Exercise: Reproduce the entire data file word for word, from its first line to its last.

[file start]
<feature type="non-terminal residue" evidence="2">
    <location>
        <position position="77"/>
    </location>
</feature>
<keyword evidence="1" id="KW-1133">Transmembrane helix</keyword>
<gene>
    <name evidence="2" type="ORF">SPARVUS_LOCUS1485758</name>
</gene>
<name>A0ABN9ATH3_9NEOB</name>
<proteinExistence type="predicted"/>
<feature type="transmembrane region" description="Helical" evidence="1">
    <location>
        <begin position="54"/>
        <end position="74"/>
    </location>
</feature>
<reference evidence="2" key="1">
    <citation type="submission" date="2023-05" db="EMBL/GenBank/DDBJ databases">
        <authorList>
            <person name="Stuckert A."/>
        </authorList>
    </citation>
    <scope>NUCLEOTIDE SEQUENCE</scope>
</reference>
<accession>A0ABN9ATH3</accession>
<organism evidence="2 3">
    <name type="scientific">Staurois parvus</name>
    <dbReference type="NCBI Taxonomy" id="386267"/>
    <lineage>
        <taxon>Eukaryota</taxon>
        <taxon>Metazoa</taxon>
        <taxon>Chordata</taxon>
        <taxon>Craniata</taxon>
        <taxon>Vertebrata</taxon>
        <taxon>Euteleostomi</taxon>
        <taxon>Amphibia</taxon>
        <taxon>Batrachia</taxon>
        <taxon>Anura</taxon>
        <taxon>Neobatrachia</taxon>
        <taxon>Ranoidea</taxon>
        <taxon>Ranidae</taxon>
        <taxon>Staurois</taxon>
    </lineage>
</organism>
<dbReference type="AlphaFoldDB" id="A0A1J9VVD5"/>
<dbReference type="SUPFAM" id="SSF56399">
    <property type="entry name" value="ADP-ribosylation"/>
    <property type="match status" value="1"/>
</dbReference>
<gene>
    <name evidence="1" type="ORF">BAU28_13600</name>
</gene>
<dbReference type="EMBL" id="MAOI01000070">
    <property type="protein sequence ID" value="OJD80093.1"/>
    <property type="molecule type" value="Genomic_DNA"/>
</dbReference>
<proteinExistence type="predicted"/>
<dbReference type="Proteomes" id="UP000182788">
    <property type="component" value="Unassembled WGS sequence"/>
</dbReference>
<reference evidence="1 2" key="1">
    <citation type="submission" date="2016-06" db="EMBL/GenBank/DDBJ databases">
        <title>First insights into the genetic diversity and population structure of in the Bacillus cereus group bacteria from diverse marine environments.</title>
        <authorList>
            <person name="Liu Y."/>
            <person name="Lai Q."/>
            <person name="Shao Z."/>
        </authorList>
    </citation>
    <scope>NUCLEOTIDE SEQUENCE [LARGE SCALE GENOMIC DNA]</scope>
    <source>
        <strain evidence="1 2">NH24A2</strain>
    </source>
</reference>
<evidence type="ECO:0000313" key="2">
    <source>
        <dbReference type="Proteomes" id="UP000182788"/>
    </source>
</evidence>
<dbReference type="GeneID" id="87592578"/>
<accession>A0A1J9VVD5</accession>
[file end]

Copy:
<feature type="non-terminal residue" evidence="2">
    <location>
        <position position="77"/>
    </location>
</feature>
<keyword evidence="1" id="KW-1133">Transmembrane helix</keyword>
<gene>
    <name evidence="2" type="ORF">SPARVUS_LOCUS1485758</name>
</gene>
<name>A0ABN9ATH3_9NEOB</name>
<proteinExistence type="predicted"/>
<feature type="transmembrane region" description="Helical" evidence="1">
    <location>
        <begin position="54"/>
        <end position="74"/>
    </location>
</feature>
<reference evidence="2" key="1">
    <citation type="submission" date="2023-05" db="EMBL/GenBank/DDBJ databases">
        <authorList>
            <person name="Stuckert A."/>
        </authorList>
    </citation>
    <scope>NUCLEOTIDE SEQUENCE</scope>
</reference>
<accession>A0ABN9ATH3</accession>
<organism evidence="2 3">
    <name type="scientific">Staurois parvus</name>
    <dbReference type="NCBI Taxonomy" id="386267"/>
    <lineage>
        <taxon>Eukaryota</taxon>
        <taxon>Metazoa</taxon>
        <taxon>Chordata</taxon>
        <taxon>Craniata</taxon>
        <taxon>Vertebrata</taxon>
        <taxon>Euteleostomi</taxon>
        <taxon>Amphibia</taxon>
        <taxon>Batrachia</taxon>
        <taxon>Anura</taxon>
        <taxon>Neobatrachia</taxon>
        <taxon>Ranoidea</taxon>
        <taxon>Ranidae</taxon>
        <taxon>Staurois</taxon>
    </lineage>
</organism>
<dbReference type="AlphaFoldDB" id="A0A1J9VVD5"/>
<dbReference type="SUPFAM" id="SSF56399">
    <property type="entry name" value="ADP-ribosylation"/>
    <property type="match status" value="1"/>
</dbReference>
<gene>
    <name evidence="1" type="ORF">BAU28_13600</name>
</gene>
<dbReference type="EMBL" id="MAOI01000070">
    <property type="protein sequence ID" value="OJD80093.1"/>
    <property type="molecule type" value="Genomic_DNA"/>
</dbReference>
<proteinExistence type="predicted"/>
<dbReference type="Proteomes" id="UP000182788">
    <property type="component" value="Unassembled WGS sequence"/>
</dbReference>
<reference evidence="1 2" key="1">
    <citation type="submission" date="2016-06" db="EMBL/GenBank/DDBJ databases">
        <title>First insights into the genetic diversity and population structure of in the Bacillus cereus group bacteria from diverse marine environments.</title>
        <authorList>
            <person name="Liu Y."/>
            <person name="Lai Q."/>
            <person name="Shao Z."/>
        </authorList>
    </citation>
    <scope>NUCLEOTIDE SEQUENCE [LARGE SCALE GENOMIC DNA]</scope>
    <source>
        <strain evidence="1 2">NH24A2</strain>
    </source>
</reference>
<evidence type="ECO:0000313" key="2">
    <source>
        <dbReference type="Proteomes" id="UP000182788"/>
    </source>
</evidence>
<dbReference type="GeneID" id="87592578"/>
<accession>A0A1J9VVD5</accession>